The Spanish state is trying to prevent people in Catalonia from voting in a referendum on Catalan independence on 1 October.
The minority government of conservative prime minister Mariano Rajoy announced last week that it was taking direct control of the Catalan government’s finances.
This could be a move towards the suspension of Catalan autonomy.
Rajoy’s government obtained lightning decisions by the Spanish constitutional court overturning the laws agreed in the Catalan parliament on the referendum and its outcome.
Campaigning began last week after a million-strong demonstration for independence.
Within days the Spanish authorities had made legal threats against all those involved in carrying out the referendum, from the top politicians through to ordinary workers.
They issued summons to 750 mayors for allowing council premises to be used as polling stations.
The paramilitary Guardia Civil police force seized the official referendum website. It also raided printing companies and seized 1.5 million leaflets and posters for the referendum, including official Catalan government publications.
The post office has blocked the delivery of thousands of copies of the magazine published by one of the main pro-independence movements, Omnium Cultural.
The Spanish authorities have banned meetings concerning the referendum, including solidarity meetings in Madrid and other cities.
Street stalls campaigning for a Yes vote have had their material seized and activists have been asked to show their documentation. Police are ripping down campaign posters.
But more and more people are rightly disobeying the law, the police and the state.
Police raids have been met by urgent protests of hundreds of jeering people waving ballot papers they’d printed off at home. Banned meetings are going ahead, sometimes in a different venue.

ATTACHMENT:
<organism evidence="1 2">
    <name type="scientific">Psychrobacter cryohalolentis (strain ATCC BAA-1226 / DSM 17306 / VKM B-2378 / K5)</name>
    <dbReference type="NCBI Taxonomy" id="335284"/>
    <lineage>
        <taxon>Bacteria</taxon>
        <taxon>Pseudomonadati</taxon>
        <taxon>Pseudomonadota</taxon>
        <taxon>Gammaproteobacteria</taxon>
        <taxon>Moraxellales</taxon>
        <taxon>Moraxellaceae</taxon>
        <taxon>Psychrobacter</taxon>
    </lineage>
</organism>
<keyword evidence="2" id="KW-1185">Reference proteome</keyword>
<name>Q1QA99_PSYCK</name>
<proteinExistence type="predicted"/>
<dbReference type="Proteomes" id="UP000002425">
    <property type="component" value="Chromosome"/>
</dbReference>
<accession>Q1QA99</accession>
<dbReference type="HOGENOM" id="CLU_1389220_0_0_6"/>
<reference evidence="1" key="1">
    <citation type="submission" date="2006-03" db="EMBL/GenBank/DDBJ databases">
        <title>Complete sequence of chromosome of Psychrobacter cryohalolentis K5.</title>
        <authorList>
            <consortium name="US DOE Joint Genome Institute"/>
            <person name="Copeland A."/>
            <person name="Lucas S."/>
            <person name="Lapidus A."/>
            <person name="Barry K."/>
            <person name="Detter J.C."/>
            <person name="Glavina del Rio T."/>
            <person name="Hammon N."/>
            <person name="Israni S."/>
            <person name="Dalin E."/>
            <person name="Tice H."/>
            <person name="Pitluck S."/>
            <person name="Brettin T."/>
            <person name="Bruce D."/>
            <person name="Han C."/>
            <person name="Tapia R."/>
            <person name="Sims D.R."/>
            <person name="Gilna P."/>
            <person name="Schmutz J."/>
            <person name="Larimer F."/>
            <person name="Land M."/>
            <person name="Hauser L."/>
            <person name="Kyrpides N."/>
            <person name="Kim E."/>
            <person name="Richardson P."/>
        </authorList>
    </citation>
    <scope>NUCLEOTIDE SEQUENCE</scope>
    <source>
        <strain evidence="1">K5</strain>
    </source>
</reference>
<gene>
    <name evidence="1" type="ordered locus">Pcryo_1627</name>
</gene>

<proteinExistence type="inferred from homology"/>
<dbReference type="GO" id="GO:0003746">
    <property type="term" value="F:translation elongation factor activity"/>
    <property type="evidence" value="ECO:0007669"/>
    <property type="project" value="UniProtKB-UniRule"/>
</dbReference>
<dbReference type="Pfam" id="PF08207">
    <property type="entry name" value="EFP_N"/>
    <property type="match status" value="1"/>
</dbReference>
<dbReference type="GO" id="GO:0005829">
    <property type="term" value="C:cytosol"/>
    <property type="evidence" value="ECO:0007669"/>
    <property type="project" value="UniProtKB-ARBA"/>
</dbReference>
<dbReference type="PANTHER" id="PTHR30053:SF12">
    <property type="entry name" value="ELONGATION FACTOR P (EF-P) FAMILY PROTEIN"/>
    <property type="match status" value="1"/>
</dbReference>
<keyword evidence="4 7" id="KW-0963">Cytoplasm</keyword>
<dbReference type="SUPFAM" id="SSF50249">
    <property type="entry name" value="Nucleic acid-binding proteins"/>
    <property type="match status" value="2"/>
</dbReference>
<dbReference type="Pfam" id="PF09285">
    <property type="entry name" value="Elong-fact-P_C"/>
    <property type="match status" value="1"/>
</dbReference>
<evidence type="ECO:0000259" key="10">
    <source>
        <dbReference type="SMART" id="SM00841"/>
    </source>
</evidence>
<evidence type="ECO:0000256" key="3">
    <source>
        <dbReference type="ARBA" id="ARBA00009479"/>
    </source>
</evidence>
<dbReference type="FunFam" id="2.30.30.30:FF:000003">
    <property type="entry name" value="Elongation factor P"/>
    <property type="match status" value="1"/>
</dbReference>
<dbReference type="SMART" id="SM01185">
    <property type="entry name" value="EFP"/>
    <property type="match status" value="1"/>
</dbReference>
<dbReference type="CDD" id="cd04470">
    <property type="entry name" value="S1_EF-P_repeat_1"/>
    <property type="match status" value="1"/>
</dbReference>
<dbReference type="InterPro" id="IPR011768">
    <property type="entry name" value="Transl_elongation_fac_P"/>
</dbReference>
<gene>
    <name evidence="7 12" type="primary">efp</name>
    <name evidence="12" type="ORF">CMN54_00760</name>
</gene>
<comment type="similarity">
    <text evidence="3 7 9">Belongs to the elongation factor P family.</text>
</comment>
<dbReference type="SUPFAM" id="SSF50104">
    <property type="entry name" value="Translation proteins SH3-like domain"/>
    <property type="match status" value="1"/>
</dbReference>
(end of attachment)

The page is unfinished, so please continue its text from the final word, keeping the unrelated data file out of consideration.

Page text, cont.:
The Catalan president tweeted instructions on consulting the latest official referendum website via a proxy server. Copies of the site are popping up faster than the authorities can ban them.
This all puts the authority of the state into question even more than an agreed referendum would.
The referendum follows many years of massive protests, with at least seven demonstrations of a million or more people in a country of 7.5 million.
It also follows several attempts by Catalonia to agree a reformed status within Spain, all blocked by the Madrid government.
Some 80 percent of the Catalan population are in favour of the referendum.
Around half of them are in favour of independence. The rest are divided between those who support the status quo and those who prefer a federal solution—an option ruled out by Madrid.
Some on the Spanish left, notably the leaders of the Labour-type Socialist party PSOE, accept Rajoy’s attack on democracy. Podemos and United Left refused to recognise the referendum but are now speaking out against the repression.
The “Catalonia in Common” coalition—which includes sectors of Podemos, various communist parties and prominent social movement activists—has decided to actively participate in the referendum.
Some MPs linked to this coalition were applauded to the rooftops by the Spanish right when they viciously attacked the referendum in the Catalan parliament. But 60 percent of its activists voted to support the referendum in an internal consultation.
The battle is on to defend the referendum—and make to independence about building a different kind of Catalonia, not just changing one flag for another.
This will have to include the organisation and activity of the workers in the post office, printing companies, in the schools and other buildings where the ballot will be carried out.
There are strong arguments for a protest strike in Catalonia against the repression. The left internationally, and especially in the rest of the Spanish state, should step up solidarity.
If we win through mass mobilisation, we will be better placed for the battles to come.
Chancellor Angela Merkel’s ruling Christian Democrats (CDU) were on course to remain the biggest party after German parliamentary elections next Sunday.
Alarmingly, the racist Alternative for Germany (AfD) is likely to pass the 5 percent threshold to enter parliament.
It would become the first far right party to do so since the Second World War.
The Labour-type SPD has been Merkel’s coalition partner since 2013, limiting its ability to criticise her free market reforms.
Merkel’s previous allies the Free Democrats may re-enter parliament and prop up a new right wing coalition.
The left wing Die Linke party could also make gains.
It has organised against the right and in solidarity with workers’ struggles, though sadly sections of its leadership have echoed the right’s rhetoric around refugees.
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